Siyu is thought to have sprung up in the 13th century. In the 15th century, the Chinese sailor Zheng He sailed to it and passed by Malindi where the Sultan presented him with a giraffe to take to the emperor. When they landed in China, the Chinese were astounded for never had they seen such a creature. Zheng He even dedicated a poem to the giraffe.

Local lore had it that his ‘junk’ (Chinese ship) sunk here in 1415 and the survivors settled in Siyu. They married the Siyu women – something proven by recent DNA testing on the locals and from archaeological digs. Another one is of Indians shipwrecked here around the same time – and the carved wooden doors of Siyu feature the same features from northern India.

By the 17th century Siyu was the largest and most powerful town on the island and even crushed Sultan Seyyid Said’s army of 2000 soldiers in the great battle of 1844-1845. But the wily old Sultan who had moved his capital from Oman to Zanzibar in 1840 persisted and Siyu finally came under Zanzibar.

The plan to walk through the village that is famed for its magnificent – but crumbling tombs and mosques is abandoned for the tide is really low and unless we want to stay the night, we must leave and opt to return another time.

The midday gets hotter. A faster speedboat flies past us. It’s laden with bales of miraa to Somalia. A fishing dhow sits on the water and the Bajuni fishermen show us the catch of the day – lobster and sea cucumbers with one still spurting a stream of water out of its mouth. It’s a strange creature – shaped like a cucumber – and a delicacy in many cultures. Without this strange creature the oceans would be filthier for they feed on the organic detritus lying on the ocean floor.

The fishers on the dhow have been out for hours. Skinny youths surface with snorkels in their mouths, diving for lobster and other marine animals. In Kenyan waters, local fishers can only harvest lobsters that are the size of a dinner plate and catch only what they can as long as they can hold their breath – it’s a way to control over-harvesting of lobsters by fishers wearing scuba-diving gear and wiping everything off the corals.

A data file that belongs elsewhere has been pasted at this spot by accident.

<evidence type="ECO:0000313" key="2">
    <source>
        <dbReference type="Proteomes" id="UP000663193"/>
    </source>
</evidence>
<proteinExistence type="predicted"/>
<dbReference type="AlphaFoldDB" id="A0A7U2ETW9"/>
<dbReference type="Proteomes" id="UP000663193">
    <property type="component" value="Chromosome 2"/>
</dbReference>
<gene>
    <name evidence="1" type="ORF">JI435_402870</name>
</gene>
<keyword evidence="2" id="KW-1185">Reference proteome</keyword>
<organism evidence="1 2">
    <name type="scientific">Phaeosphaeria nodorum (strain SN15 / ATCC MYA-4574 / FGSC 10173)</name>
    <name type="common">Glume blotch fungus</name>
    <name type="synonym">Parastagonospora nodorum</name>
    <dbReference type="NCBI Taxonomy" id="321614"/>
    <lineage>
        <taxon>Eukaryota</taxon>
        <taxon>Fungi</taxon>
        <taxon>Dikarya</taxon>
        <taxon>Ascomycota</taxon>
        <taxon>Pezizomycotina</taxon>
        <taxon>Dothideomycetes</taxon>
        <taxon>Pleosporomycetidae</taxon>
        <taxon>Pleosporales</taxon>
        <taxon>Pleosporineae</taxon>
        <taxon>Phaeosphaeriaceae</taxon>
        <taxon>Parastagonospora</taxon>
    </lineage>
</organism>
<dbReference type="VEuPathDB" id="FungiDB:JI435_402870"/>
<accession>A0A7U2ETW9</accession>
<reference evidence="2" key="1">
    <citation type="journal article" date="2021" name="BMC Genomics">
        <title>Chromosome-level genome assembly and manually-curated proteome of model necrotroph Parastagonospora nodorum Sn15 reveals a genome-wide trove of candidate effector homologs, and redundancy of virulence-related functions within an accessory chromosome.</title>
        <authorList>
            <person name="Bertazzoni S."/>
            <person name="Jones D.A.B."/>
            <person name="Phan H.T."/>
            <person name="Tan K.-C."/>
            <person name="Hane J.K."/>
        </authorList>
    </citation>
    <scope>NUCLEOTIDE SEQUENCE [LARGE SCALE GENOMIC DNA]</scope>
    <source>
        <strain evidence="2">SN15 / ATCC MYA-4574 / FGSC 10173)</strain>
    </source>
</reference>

It’s heart breaking when they ask for ‘maji’ to drink. Our supplies are short and the journey long. Even money at this point has no meaning.

Sail to Siyu

It’s expensive sailing with hired boats but worth it – can cost anything upwards Ksh 10,000 but if you share the cost it’s cheaper. Sailing in a local dhow is a few hundred shillings and if you’re lucky and the wind blowing the right direction it can take anywhere from three hours up.

Contact National Museums of Kenya (www.museums.or.ke) and Kenya Wildlife Service (www.kws.go.ke) for advice. You can make it a bigger sail all the way to Kiunga Marine National Reserve and camp or stay at the guest house – carry food and water – although you can eat local too.

The heat can be killing – so be prepared.

If you love history, crumbling ruins and water – this is the place – don’t rush your visit – there are inexpensive guest houses to stay at – it’s for the intrepid.

Subira House, Lamu

A historical Swahili house restored

Published The East African 13-19 May 2017

Above – main courtyard with five arches – copyright Christina Aarts

The courtyard -copyright Rupi Mangat
The courtyard -copyright Rupi Mangat

In the historical Lamu Stone Town that is listed as a UNESCO World Heritage Site, stunning Swahili houses line the narrow lanes where only two people can walk astride with the donkey – and now with changing times, the motor-bike – having the right of way. Famed for their limestone architecture and wooden carved doors, many have a story to tell.

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Chasing Waterfalls at Gatamaiyu Forest

A forest of the Kikuyu Escarpment

Published Saturday magazine, Nation newspaper 13 May 2017

Along the path in the forest that rhymes with mutamaiyu or the African olive tree or the Olea europaea (African variety) someone signals to the left and a whole bunch of humans vanish into the evergreen forest that’s part of the larger Kereita forest – a place of the warriors – on the Kikuyu escarpment.

Following the markings on the GPS the group’s looking for a stunner – the Bar-tailed trogan which l have seen at eye-level in the forests of Mount Kenya. It’s not a bird that you ordinarily find flying around – although if we did, the world would be more colourful.

A walk in the Gatamaiyu forest - - copyright Rupi Mangat
A walk in the Gatamaiyu forest – – copyright Rupi Mangat

“Gatamaiyu forest is an IBA,” tells the doyenne of all birds, the amazing Fleur Ng’weno. “It was listed as an Important Bird Area because it has a wide variety of forest highland birds and also because the Abbot’s starling is found here.”